Excellence Reporter: Jon, what is the meaning of life?
Jon Turk: It’s all about ecstasy. No. No, I don’t mean the party drug — dancing all night and joining sweaty bodies in the wee hours of the morning. The word ecstasy is derived, in part, from the Latin extasis, for “terror.” Ecstasy, is a subjective experience of total involvement; great rapture. You are in an ecstatic state when you are so “totally involved” that the journey becomes, “terrifying.”
Let’s start with pain — a sore toe. When I was on an expedition in the polar Arctic, I wrote in my journal one day: “My toe looks and feels horrible, mangled and showing the meat that lies beneath the thin and fragile layer of skin. I make a conscious decision today not to pretend that I am above the pain. Just endure. I am good at enduring; I’ve done it before. Count the miles. Open your heart to this pain. Accept it. Embrace it.”
Ecstasy is opening your heart — becoming totally involved — in “what is”, without worrying about “what is not”, or “what should be”, or “how I would create reality if I were Master of the Universe.”
Fatigue is a kissing cousin to pain. Every adventurer knows that when you bump up against a “wall of unfathomable fatigue” you cannot cross it through normal, everyday willpower alone. You cannot talk yourself into pushing onward, tough it out, or rely on resolve. Instead you must find a way to enter into a blissful state that is “beyond willpower,” where you are “in the flow,” where reality dissipates, but it doesn’t. It just changes.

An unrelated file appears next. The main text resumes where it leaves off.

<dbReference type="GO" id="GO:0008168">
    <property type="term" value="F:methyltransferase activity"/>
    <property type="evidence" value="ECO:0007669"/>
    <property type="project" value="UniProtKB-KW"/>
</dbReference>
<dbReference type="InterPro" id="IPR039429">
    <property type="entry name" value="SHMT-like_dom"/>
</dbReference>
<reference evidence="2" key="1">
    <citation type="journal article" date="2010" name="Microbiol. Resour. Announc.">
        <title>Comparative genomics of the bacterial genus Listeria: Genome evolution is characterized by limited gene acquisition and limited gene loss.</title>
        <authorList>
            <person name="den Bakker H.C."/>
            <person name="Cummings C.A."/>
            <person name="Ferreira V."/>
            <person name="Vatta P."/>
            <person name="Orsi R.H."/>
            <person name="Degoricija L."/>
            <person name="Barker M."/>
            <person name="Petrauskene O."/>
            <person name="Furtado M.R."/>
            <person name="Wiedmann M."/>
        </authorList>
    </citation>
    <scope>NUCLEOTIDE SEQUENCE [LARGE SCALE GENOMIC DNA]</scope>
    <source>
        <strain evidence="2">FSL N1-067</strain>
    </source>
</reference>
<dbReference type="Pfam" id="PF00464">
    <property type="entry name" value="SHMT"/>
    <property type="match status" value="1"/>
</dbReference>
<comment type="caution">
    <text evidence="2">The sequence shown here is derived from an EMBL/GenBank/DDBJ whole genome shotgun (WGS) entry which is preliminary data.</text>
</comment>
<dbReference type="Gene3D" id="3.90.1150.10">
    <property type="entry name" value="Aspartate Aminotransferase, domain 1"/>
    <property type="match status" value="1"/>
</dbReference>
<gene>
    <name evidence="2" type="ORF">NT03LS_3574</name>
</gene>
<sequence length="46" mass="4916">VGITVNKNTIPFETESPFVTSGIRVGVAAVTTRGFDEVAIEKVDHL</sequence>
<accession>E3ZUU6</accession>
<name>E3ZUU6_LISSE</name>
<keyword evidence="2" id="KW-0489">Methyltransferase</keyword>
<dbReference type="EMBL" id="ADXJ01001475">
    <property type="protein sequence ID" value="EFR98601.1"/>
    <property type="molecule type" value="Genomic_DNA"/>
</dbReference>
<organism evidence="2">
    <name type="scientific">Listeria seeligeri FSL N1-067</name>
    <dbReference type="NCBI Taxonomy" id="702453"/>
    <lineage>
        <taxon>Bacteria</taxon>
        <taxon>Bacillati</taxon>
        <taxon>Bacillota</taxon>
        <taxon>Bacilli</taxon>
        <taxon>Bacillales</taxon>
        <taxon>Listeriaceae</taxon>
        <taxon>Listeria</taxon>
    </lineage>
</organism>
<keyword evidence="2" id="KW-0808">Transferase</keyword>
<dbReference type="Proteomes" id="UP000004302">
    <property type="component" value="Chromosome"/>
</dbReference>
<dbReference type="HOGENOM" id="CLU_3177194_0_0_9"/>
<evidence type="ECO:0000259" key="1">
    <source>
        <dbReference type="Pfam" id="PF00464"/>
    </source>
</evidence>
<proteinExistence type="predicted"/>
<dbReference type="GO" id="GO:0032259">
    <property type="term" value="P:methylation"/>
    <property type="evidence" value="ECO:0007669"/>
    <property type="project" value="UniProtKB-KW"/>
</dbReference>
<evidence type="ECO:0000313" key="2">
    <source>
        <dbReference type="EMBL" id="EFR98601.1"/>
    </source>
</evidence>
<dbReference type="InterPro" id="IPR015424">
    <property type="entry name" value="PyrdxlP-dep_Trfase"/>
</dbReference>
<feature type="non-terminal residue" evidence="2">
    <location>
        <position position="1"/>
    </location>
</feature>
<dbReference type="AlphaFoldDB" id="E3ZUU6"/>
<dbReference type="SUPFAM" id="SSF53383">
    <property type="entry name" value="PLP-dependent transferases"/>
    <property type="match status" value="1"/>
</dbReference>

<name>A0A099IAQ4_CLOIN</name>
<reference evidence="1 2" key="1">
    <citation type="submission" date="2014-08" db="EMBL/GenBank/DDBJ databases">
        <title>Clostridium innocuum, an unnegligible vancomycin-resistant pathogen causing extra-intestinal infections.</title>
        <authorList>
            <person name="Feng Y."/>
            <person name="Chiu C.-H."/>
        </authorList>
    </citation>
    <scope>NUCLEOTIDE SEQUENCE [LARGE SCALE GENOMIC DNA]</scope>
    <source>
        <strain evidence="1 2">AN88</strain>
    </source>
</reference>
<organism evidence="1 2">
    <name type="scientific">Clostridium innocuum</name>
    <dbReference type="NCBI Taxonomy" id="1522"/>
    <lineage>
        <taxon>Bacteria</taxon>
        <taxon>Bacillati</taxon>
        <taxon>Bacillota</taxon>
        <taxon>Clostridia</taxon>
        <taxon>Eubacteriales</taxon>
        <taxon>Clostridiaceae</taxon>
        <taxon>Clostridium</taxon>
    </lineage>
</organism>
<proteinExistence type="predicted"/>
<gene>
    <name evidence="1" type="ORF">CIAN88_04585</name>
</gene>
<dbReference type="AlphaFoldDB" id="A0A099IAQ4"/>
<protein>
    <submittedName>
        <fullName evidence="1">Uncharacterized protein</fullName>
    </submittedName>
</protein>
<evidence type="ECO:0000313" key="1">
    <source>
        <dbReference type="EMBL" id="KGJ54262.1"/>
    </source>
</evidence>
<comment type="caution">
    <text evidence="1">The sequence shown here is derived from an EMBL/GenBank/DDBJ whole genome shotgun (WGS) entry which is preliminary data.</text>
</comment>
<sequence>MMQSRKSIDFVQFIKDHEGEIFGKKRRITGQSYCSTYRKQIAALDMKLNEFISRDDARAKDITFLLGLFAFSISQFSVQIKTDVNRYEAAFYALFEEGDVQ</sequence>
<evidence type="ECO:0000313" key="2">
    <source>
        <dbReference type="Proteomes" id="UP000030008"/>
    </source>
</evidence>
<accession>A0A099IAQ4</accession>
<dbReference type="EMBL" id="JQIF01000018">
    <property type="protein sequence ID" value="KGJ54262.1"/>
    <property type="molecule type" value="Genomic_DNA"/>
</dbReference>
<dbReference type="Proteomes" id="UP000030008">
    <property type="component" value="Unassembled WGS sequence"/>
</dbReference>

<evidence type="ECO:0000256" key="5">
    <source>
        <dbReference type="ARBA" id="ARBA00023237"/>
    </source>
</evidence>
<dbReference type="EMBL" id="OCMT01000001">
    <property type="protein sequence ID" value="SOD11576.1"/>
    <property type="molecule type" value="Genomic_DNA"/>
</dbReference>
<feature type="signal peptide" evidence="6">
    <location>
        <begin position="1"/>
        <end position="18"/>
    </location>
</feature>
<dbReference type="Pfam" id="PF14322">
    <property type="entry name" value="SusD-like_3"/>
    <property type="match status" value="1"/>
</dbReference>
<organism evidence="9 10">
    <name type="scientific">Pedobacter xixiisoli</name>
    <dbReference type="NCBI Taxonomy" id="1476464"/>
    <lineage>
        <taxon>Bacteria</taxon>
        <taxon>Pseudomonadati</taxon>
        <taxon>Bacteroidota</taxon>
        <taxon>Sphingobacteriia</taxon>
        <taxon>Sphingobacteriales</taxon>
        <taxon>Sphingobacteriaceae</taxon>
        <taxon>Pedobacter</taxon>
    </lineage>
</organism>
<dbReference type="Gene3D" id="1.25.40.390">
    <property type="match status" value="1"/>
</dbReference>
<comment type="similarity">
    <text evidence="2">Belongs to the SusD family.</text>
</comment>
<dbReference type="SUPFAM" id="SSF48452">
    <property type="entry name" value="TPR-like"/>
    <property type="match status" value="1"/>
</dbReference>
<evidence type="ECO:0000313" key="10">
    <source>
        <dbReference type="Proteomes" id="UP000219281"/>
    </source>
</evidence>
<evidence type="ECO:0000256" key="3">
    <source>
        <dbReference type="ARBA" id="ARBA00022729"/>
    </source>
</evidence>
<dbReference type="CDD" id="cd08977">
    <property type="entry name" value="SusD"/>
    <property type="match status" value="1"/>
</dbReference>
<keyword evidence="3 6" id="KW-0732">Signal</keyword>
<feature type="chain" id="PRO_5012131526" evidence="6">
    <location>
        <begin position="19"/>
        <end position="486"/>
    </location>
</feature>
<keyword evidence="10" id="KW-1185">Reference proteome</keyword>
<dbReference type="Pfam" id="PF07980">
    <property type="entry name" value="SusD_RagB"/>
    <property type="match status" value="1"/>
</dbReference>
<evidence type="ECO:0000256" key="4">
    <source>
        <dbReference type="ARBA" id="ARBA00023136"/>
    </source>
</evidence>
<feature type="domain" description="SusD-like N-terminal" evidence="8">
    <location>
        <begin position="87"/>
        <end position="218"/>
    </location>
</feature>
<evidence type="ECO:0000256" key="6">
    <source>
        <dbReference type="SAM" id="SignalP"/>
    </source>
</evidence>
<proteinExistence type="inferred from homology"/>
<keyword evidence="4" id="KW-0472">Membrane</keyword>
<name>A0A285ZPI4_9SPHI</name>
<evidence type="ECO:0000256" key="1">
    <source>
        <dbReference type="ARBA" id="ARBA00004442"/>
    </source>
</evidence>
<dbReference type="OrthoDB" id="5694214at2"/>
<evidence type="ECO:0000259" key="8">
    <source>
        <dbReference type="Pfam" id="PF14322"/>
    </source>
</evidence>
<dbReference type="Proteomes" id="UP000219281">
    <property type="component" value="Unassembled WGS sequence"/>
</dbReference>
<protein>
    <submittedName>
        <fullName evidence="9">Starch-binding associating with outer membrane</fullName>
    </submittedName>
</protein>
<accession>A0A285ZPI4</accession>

Ecstasy is intensely personal. It can include prayer, meditation, painting on cave walls, skiing, playing the blues harmonica, or, yes, also, dancing all night and joining sweaty bodies in the wee hours of the morning.
But wait a minute. Is there a flaw in my argument? Does this mean that ecstasy can be selfish? Can a person become ecstatic while inflicting physical, emotional, or economic pain on another? Can a person become ecstatic while inflicting pain and suffering on Mother Earth?
No, that’s distorting the point, focusing only on the party drug, again.
The Dalai Lama explains that true ecstasy arises out of compassion — out of the “ethical value of our actions.” He explains: Each action is driven by a person’s kun long, which is the “overall state of heart and mind” at the time of that action. If the person’s kun long is wholesome and compassionate, then the action will ultimately be positive. Ecstatic.
It’s all so simple and yet so complicated. So easy to verbalize and so hard to attain. Maybe only a half a dozen people in the history of the world have completed the journey, who knows. But it’s out there, I’m certain of that. As an ordinary human, I can almost touch it every now and then, for fleeting moments, before my think-too-much-know-it-all brain gets in the way again. But just knowing that ecstasy is out there – tangible and tactile — is, for me, a starting point.
~Jon Turk is a writer, public speaker, and adventurer. His most recent book is The Raven’s Gift: A Scientist, a Shaman, and their Remarkable Journey through the Siberian Wilderness. Jon’s upcoming book, Crocodiles and Ice: A Journey into Deep Wild will be released in September 2016.
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